SummaryNew analysis from Avalere finds that the 2018 exchange market will see silver premiums rise by an average of 34%. According to Avalere's analysis of filings from Healthcare.gov states, exchange premiums for the most popular type of exchange plan (silver) will be 34% higher, on average, compared to last year.
“Plans are raising premiums in 2018 to account for market uncertainty and the federal government’s failure to pay for cost-sharing reductions,” said Caroline Pearson, senior vice president at Avalere. “These premium increases may allow insurers to remain in the market and enrollees in all regions to have access to coverage.”
Avalere experts attribute premium increases to a number of factors, including elimination of cost-sharing reduction (CSR) payments, lower than anticipated enrollment in the marketplace, limited insurer participation, insufficient action by the government to reimburse plans that cover higher cost enrollees (e.g., via risk corridors), and general volatility around the policies governing the exchanges. The vast majority of exchange enrollees are subsidized and can avoid premium increases, if they select the lowest or second lowest cost silver plan in their region. However, some unsubsidized consumers who pay the full premium cost may choose not to enroll for 2018 due to premium increases.
Average premium increases will vary significantly by state. For example, Iowa will see the highest jump in average silver premium, 69%, over 2017, while Alaska will see a decrease in premiums for 2018, at -22% (Table 1). Exact premium amounts consumers can expect to pay will vary depending on their location and selected plan. Notably, in states with limited plan participation, the average silver premium maybe lower than the second lowest cost silver.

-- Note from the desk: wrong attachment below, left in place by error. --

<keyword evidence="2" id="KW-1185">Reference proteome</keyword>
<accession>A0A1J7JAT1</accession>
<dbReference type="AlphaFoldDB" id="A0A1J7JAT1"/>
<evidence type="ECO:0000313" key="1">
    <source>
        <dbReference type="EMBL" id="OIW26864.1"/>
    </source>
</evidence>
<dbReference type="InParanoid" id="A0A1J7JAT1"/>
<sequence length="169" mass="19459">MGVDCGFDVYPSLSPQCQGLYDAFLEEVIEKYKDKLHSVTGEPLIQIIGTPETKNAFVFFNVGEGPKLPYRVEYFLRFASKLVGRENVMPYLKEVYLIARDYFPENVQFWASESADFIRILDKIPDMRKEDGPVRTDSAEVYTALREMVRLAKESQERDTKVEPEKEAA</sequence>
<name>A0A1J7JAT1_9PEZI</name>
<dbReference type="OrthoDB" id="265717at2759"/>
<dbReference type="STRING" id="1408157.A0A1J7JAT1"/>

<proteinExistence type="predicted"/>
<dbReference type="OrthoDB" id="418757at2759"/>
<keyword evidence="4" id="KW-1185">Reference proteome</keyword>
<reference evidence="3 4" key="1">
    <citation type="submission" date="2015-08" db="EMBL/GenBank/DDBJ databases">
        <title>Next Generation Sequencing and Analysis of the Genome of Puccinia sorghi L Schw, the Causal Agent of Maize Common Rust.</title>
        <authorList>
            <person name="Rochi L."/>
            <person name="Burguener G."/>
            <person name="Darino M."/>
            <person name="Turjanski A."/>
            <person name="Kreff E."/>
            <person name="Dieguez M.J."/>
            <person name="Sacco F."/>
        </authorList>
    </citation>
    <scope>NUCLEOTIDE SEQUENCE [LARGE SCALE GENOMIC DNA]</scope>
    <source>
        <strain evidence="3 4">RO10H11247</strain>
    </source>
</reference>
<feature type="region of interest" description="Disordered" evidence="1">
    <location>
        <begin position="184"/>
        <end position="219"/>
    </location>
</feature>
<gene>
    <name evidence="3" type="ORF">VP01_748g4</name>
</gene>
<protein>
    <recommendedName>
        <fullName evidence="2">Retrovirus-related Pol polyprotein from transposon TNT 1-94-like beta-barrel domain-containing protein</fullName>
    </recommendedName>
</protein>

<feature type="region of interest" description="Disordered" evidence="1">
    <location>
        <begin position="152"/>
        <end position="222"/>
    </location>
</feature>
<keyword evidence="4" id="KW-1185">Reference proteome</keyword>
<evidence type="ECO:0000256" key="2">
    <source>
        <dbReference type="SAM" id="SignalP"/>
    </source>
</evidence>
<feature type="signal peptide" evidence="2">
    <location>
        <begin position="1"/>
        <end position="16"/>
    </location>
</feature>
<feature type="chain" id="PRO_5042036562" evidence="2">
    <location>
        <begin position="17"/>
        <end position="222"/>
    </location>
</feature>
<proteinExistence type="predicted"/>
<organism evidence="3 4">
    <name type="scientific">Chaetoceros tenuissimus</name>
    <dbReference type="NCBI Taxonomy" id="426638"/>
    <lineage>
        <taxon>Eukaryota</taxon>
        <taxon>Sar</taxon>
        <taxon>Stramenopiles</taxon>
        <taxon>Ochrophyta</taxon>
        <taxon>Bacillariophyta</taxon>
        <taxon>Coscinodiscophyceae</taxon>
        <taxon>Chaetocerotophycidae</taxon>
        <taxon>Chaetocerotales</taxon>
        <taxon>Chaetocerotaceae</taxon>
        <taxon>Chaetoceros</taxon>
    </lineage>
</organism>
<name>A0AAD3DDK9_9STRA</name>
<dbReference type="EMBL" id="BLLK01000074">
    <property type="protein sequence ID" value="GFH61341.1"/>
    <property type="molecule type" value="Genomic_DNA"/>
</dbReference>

Importantly, these rates reflect the data current displayed on HealthCare.gov. These rates may change prior to open enrollment depending on how states respond to the elimination of CSR funding for the 2018 plan year. States where health plans were not permitted to provide an amended or second set of rates assuming the loss of CSRs may permit health plans to refile their rates prior to 2018 open enrollment, due to the elimination of the CSR payments. In states where this occurs, it is expected that the newly updated rates will be substantially higher for the 2018 plan year.
To conduct the analysis, Avalere utilized the recently released 2018 Individual Market HHS Landscape Files of 2018 exchange plan premiums in Healthcare.gov states. Avalere then compared the average unweighted premiums within each state by metal level to prior years analysis of the Individual Market HHS Landscape files. To calculate the average premiums, Avalere deduped the files to unique plans in each rating region in each state. Avalere used premiums for a 50 year old individual to calculate the averages.
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